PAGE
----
Hi from a train near the Mongolian border.
I spent the last couple of days (once I finally got here – my train was delayed) in and around Ulan Ude. It is the capital of the Buryat Republic (one of the 15 that make up the Russian Socialist Soviet Federation).
It is quite an interesting place. Less missable than Irkutsk. Both are celebrating birthdays this year. Irkutsk is 340. Ulan Ude a comparatively young 335.
I just happened to arrive on a public holiday (it was a Saturday anyway). It was the “Day of Books”, because 1 September is the day that the new school year starts. It was quite a nice start to Ulan Ude (once I finally found my hotel) to see fireworks exploding over Lenin’s head – the world’s largest Lenin head (and I can confirm that it is Very Big).
I went to an outdoor ethnographical museum yesterday. Not sure what “ethnographical” means but Russians like to give things long names. Basically it was a display of Buryat homes (and thereby ways of life) throughout the ages.
It started with real stone age stuff. Burial mounds and gravestones and such like. It was kinda hard to distinguish what was a real gravestone from what was just a rock. So once I got into the swing of things I would see a rock and think “ah, another grave” and consult my map to find out that it was, well, just a rock.
It had a number of really interesting structures typical of the Evenki (who got here first, but have mostly moved on now in one sense or another – either through inter-mingling, total societal collapse, or by moving further north).
I got told off by the babushka tending this section of the museum because I wouldn’t follow the centuries old tradition of walking through the gate to the shaman’s hut and putting a coin in the cup as I passed. The cup was actually a margarine container – in itself an exhibit, since the Evenki are well-known as the inventors of margarine. But we became friends again when I did as she bade me.
There was also a small zoo. And I mean small. Which was sad. The bears in particular looked sad, pacing around hunting for the museum director so that could hold him/her to ransom for a bigger cage. But I had never seen a real bear before, so that was okay too. The camel looked very happy (not sure what he is going to do when it gets to be 20 degrees below).
The Buryats are a central Asian people originally. Relations with the Russians seem very friendly, but they do look different (and this is partly what makes Ulan Ude more interesting than Irkutsk – even though it was raining). More specifically, they look like a cross between Asians and Slavs a lot of the time. Although I met a Mongolian woman who said she often found it hard to distinguish the faces of Chinese from the Buryats who have not interbred.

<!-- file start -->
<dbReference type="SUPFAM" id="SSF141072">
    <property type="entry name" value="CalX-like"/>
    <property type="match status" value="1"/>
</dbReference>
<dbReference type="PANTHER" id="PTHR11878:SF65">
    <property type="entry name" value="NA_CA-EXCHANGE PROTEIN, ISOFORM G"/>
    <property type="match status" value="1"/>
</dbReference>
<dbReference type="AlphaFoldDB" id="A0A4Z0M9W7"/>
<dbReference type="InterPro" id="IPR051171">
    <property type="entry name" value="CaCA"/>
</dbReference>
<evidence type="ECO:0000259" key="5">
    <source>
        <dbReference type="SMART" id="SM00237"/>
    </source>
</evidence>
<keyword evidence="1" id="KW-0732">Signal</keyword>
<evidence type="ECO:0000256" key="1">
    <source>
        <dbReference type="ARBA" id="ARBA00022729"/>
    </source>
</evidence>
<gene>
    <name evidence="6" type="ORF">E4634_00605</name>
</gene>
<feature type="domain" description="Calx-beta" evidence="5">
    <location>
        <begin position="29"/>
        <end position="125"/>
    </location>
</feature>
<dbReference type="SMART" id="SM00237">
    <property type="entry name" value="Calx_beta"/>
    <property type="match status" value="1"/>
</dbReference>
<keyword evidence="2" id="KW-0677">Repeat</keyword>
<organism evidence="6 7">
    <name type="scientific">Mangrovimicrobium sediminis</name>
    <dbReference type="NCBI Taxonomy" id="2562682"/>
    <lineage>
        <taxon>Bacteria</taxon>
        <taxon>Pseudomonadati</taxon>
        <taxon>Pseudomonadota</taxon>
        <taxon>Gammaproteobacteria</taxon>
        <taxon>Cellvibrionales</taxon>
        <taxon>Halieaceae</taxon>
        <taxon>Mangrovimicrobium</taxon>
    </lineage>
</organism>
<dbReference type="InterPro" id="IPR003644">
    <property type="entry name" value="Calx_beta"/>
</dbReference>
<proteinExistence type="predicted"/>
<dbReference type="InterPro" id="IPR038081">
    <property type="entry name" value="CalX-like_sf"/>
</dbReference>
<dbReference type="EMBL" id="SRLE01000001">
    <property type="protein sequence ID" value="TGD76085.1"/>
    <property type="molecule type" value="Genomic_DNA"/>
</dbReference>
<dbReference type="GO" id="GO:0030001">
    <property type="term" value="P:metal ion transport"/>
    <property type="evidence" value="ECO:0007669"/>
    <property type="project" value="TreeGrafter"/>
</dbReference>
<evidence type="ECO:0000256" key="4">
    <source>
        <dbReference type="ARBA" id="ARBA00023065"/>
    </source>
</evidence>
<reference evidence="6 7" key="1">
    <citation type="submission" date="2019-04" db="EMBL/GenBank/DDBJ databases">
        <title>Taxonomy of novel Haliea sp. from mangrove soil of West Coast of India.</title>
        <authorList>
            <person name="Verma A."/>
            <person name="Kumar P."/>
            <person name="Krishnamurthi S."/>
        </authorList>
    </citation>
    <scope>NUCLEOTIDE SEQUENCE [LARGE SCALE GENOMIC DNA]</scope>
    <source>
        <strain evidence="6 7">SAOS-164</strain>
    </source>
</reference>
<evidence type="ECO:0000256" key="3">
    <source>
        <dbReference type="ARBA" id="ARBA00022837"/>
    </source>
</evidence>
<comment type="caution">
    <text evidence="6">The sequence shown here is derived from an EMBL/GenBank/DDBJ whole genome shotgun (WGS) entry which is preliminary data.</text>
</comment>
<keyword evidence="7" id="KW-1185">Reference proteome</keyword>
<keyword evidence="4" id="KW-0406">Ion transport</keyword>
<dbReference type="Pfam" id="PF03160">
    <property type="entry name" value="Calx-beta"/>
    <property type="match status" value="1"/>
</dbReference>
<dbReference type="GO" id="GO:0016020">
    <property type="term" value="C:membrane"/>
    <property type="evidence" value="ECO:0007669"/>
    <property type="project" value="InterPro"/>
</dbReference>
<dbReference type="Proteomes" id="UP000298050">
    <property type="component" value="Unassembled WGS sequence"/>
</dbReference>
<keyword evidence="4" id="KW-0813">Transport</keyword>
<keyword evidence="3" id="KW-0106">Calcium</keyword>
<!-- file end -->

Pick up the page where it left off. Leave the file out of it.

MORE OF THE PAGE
It was also interesting to see people tending herds of goats within the city limits (and hurrying them out of the path of suburban trains). I guess they keep the grass down (something that the rest of the people could learn from, given how often they seem to cut the lawn – lawn is too good a name – around most apartment buildings).
I also saw a few other things for the very first time on my trip to Ulan Ude. I saw steppe (and yes, it is flat). I saw rows and rows of tanks, and rocket launchers, and missile launchers, and big trucks, and guns and all sorts of other stuff that I had only ever seen on the movies. I saw the Mongolian border (two fences, a sign, some buildings, and a lot of guards). And I saw an amazing Cathedral in the middle of nowhere.
To see all these amazing things, I had to endure a six hour bus ride across the bumpiest roads it has ever been my misfortunate to experience (so bumpy that they broke all my biscuits that were hiding inside my food bag). Fortunately I had a seat, which is not something that can be said for many of the other travellers on this ride.
I went down to a place called Kyakhta – yes that is how you spell it – an excursion I recommend for everyone who happens to be in this part of the world. It used to be an extremely prosperous staging post on the tea route from China. Then they built they railway, and it was no longer. Now it is a highly militarised spot (hence the guns) on the Mongolian border (hence the border) in the middle of the steppe (hence the step).
And why the cathedral (which is an amazing baroque design)? Well, that was what you did back then when you had serious money. And it is serious. A perfect bell tower. Amazing windows. And in the middle of nowhere, surrounded by just about nothing, about 50 metres from Mongolia.
It seems like they might be doing it up now – at least they have locks on the doors and bars on the windows to stop people getting in, and they have cleaned out all the rubble from the inside (which was there when my guidebook visited in 1999). My taxi driver wasn’t so sure – “they are building it, they are not building it, they are building it. I don’t know”, he said.
Getting to and from Kyakhta in a single day was rather fortuitous. The bus ride got me there at 2pm. I arrived, grabbed a cab to the cathedral and back (total cost about $3.50 – but the driver thought it was a really good fare, i.e., he was ripping me off), leapt on a bus to the nearest town with a train, and bought a ticket on next train towards Irkutsk with 20 minutes to spare.
Given that I had no idea of the timetabling of any of these connections, I thought it worked out rather well.
I am hoping my luck will hold and I will catch the (apparently spectacular) round-Baikal railway tomorrow morning, and head back into Irkutsk to catch a train out to Krasnoyarsk (in Western Siberia) tomorrow night. We shall see.